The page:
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“Ticks and Things…”

A VERY HAPPY EASTER, RAMADAN MUBARAK, and CHAG KASHER VE SAMEACH! I hope everyone (of whatever belief) has had a wonderful time this weekend/season with family, friends and rejoicing in the spirit of life.

I was of two minds about posting this particular excerpt—it is a slight spoiler—but it seemed particularly appropriate for Easter.

[Excerpt from UNTITLED BOOK TEN, Copyright © 2023 Diana Gabaldon]

In which Jamie and William are crossing a patch of wild land. I’m not telling you where they’re going or why. <g> (NB: Things in square brackets are places where something—like a particular bit of Gaelic—will be filled in later.) And “crined” is not a typo; it’s a Scots word, meaning “shrunken” or “crumpled”.

32023-04-ticksJamie felt the crawling and slapped a hand hard over his ribs. The slap numbed his flesh for a moment, but the instant it passed, he felt the tickle again—and in several places at once, including his—

“[Gaelic curse]! Earbsa!

He ripped the flap of his breeks open and shoved them down over his legs, in time to catch the tick crawling toward his balls before it sank its fangs in him. He snapped it away with a flick of a fingernail and jerked the collar of his sark up over his head.

“Dinna go through the bushes!” he shouted from inside the shirt. “They’re alive wi’ ticks!” William said something, but Jamie didn’t catch it, his head enveloped in the heavy hunting shirt. His skin was afire between the sweat and the crawling.

He yanked the sark off and flung it away, scratching and slapping himself. Ears now free, he heard the next thing William said. Clearly.

“Oh, Jesus.” It wasn’t much more than a whisper, but the shock in it froze Jamie with realization. By reflex, he bent, arm stretched out for his shirt, but it was too late. Slowly, he stood up again. A tick was trundling over the curve of his breast, just above the cutlass scar. He reached to snap it off, and saw that his fingers were trembling.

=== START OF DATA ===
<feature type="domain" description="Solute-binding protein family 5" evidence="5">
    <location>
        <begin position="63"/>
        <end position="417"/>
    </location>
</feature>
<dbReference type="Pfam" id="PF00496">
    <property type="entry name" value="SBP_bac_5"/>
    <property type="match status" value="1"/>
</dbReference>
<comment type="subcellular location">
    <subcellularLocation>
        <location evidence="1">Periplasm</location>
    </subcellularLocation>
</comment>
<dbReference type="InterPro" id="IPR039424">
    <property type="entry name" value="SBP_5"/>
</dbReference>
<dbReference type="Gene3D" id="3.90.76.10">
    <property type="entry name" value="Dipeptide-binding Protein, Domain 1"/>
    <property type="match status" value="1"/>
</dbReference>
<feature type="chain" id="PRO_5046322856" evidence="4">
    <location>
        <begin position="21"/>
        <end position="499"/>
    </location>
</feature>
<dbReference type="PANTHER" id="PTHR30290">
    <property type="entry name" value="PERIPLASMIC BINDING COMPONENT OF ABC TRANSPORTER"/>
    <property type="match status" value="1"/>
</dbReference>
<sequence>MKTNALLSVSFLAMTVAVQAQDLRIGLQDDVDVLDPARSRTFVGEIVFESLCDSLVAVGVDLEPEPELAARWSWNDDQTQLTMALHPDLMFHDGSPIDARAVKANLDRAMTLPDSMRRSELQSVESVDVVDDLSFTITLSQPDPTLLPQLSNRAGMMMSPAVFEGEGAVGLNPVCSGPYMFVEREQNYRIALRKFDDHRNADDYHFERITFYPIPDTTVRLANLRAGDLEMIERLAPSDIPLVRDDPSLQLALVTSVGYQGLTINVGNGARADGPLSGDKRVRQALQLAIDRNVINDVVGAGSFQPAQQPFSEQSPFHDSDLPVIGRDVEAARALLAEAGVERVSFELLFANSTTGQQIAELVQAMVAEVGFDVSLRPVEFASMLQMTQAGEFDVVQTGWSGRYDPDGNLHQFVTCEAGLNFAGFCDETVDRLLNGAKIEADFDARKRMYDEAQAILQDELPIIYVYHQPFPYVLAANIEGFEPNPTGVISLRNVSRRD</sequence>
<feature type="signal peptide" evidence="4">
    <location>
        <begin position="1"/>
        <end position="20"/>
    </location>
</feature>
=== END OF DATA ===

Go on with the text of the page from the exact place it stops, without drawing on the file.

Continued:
He clenched his fist briefly to stop it, then bent his head, picked off three more of the wee buggers on his neck and ribs, then scratched his arse thoroughly, just in case, before pulling up his breeks. His heart was racing and his wame was hollow, but there was naught to do about it. He took a deep breath and spoke calmly, without turning around.

“D’ye see any more of them on my back?”

A moment’s silence, and a let-out breath. Crunching footsteps behind him and a faint sense of warmth on his bare back.

“Yes,” William said. “It’s not moving, I think it’s dug in. I’ll—get it off.”

Jamie opened his mouth to say no, but then closed it. William seeing his scars close to wasn’t like to make matters worse. He closed his eyes instead, hearing the shush of a knife being drawn from its sheath. Then a large hand came down on his shoulder, and he felt his son’s breath hot on the back of his neck. He barely noticed the prick of the blade or the tickle of a drop of blood running down his back.

The hand left his shoulder, and to his surprise, he missed the comfort of the touch. The touch came back an instant later, when William pressed a handkerchief below his shoulder blade, to stop the bleeding.

A moment, and the cloth lifted, tickling his back. He felt suddenly calm, and put on his shirt, after shaking it hard to dislodge any hangers-on.

“Taing,” he said, turning to William. “Ye’re sure ye’ve none on ye?”

William shrugged, face carefully expressionless.

“I’ll know soon enough.”

They walked on without speaking until the sun began to touch the trees on the highest ridge. Jamie had been looking out for a decent spot to camp, but William moved suddenly, nodding toward a copse of scrubby oaks near the top of a small hillock to the right.

“There,” he said. “Cover, we’ll have good sight of the trail, and there’s water coming down the side of that gravelly bit.”